Stocks in Asia-Pacific once more demonstrated their strength on Monday, with shares in Japan and China seeing big gains.
The Nikkei 225 was among the biggest gainers in Asia-Pacific, rising 1.83% to end its trading day at 29,659.89. That result added to its surge of 2.05% several days ago after Japanese Prime Minister Yoshihide Suga said he will not be taking part in the upcoming leadership election. The Topix also rose on Monday. It gained 1.24%.
The country’s leader stated that he decided to focus on coronavirus measures. He faced criticism over a coronavirus response seen as too slow and small. Suga was also criticized for holding the Olympics despite the public’s health concerns.
But Suga believes that he invested all his energy into important policies including the virus response since he took office. In 2020, he replaced Sinzo Abe who resigned due to health problems.
Stocks across the world
Mainland Chinese stocks also rose on Monday, with the Shanghai composite gaining 1.12% to 3,621.86. The Shenzhen component advanced 2.586% to close at 14,546.60. In Hong Kong, the Hang Seng index rose about 0.9% as of its final hour of trading.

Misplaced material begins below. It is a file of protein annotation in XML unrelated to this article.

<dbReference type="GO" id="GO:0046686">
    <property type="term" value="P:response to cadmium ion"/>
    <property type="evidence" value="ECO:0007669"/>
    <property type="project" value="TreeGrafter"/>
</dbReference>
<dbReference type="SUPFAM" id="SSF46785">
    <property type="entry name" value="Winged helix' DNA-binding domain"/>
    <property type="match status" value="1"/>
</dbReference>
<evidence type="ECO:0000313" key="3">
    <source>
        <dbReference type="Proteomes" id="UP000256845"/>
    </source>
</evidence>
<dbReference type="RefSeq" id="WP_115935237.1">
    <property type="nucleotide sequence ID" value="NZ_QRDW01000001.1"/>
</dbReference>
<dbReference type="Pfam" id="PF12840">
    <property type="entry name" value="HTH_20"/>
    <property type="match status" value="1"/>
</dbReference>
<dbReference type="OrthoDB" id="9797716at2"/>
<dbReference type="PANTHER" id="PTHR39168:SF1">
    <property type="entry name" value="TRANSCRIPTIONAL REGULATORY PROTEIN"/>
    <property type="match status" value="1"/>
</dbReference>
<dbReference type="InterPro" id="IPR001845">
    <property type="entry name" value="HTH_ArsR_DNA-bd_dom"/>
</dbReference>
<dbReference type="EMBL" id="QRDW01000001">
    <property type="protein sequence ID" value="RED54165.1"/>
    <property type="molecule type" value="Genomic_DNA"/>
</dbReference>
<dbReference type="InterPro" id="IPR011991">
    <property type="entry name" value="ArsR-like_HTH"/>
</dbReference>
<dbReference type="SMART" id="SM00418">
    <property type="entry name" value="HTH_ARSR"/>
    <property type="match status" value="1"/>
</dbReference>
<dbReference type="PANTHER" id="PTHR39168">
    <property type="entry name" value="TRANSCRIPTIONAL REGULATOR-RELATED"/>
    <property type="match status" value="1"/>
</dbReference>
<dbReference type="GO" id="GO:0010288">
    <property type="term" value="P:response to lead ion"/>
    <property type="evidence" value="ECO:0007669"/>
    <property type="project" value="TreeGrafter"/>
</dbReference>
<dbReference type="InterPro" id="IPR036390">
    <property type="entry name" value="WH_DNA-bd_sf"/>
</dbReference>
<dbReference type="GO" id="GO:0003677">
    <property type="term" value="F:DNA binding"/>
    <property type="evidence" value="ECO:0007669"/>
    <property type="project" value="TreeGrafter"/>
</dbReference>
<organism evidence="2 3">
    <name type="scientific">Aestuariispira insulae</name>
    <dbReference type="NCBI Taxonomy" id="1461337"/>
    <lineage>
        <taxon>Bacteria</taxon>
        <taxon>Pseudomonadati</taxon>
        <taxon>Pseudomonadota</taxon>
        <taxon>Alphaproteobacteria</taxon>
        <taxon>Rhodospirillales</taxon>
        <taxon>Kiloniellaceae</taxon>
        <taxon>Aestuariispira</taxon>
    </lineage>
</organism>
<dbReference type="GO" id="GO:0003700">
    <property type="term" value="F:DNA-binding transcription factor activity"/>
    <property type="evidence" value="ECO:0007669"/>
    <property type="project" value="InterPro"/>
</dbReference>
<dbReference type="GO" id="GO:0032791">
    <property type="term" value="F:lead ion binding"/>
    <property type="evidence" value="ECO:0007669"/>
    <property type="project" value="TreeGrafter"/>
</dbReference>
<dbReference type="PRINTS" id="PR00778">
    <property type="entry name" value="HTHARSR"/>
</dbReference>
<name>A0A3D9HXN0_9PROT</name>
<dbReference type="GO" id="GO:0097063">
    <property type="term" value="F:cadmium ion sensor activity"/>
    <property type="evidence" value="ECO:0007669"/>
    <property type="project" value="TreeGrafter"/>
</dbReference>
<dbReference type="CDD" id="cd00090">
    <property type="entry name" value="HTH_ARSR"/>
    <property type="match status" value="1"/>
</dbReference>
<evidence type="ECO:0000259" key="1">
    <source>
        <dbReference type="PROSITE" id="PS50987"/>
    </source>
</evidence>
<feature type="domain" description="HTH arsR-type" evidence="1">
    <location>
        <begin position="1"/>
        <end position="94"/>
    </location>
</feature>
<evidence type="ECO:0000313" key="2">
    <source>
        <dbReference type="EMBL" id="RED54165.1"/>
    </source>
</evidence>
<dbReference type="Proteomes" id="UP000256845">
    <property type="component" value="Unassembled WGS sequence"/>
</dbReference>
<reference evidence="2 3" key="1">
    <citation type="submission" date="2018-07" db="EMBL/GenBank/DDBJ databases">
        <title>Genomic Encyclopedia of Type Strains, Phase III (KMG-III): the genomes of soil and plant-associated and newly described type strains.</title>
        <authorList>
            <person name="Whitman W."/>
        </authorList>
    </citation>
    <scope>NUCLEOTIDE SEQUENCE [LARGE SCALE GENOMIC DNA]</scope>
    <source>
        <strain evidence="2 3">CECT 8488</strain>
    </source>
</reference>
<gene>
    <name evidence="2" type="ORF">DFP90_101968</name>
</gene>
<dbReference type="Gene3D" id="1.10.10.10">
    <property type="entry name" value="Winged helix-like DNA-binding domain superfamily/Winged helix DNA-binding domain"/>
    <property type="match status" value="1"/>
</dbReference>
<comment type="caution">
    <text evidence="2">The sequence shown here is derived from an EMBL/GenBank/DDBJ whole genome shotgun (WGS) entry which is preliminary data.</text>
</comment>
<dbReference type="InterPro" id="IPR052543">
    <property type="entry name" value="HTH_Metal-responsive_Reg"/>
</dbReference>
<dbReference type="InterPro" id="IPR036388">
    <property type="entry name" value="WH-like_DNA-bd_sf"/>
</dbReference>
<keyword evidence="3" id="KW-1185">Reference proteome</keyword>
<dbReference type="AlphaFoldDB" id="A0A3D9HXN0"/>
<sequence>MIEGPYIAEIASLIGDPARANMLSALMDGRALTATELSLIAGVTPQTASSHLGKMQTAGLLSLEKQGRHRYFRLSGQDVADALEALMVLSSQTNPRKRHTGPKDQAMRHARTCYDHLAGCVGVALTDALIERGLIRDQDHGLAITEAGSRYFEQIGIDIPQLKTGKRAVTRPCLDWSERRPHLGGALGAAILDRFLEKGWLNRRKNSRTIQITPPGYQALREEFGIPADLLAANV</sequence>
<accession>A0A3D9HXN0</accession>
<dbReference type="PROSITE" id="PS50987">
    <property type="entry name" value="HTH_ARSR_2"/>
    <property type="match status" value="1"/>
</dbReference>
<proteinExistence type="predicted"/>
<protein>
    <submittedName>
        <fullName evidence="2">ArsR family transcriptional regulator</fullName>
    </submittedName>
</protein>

South Korea’s Kospi closed fractionally higher at 3,203.33. Australia’s S&P/ASX 200 closed about 0.1% higher at 7,528.50.
U.S. stocks declined on Friday. The Dow Jones Industrial Average dropped 159.42 points, or 0.6% to 28,133.31. The S&P 500 fell 0.8% to 3,426.96 but closed well off its session low. It was down 3.1% at its session low and for a short period of time traded positive on the day. The Nasdaq Composite dropped 1.3% to close at 11,313.13 but also closed well above its low of the day.
Shares of Boeing gained more than 1% while bank stocks gained broadly. Citigroup as well as JPMorgan Chase rose 2% and 2.2% respectively. Wells Fargo added 1.1% and Bank of America jumped 3.4%.
On Monday, U.S. markets were closed for the Labor Day holiday.
Last week, U.S. jobs data released by the Labor Department came in far short of expectations. The country’s economy added 235,000 positions in August. Hopefully, the unemployment rate fell to 5.2% from 5.4%, in line with estimates.
The jobs data comes with heightened fears of the Covid-19 pandemic. Another issue is that Covid-19 cases could slow down the economic recovery. The latest report could cloud policy for the Federal Reserve.
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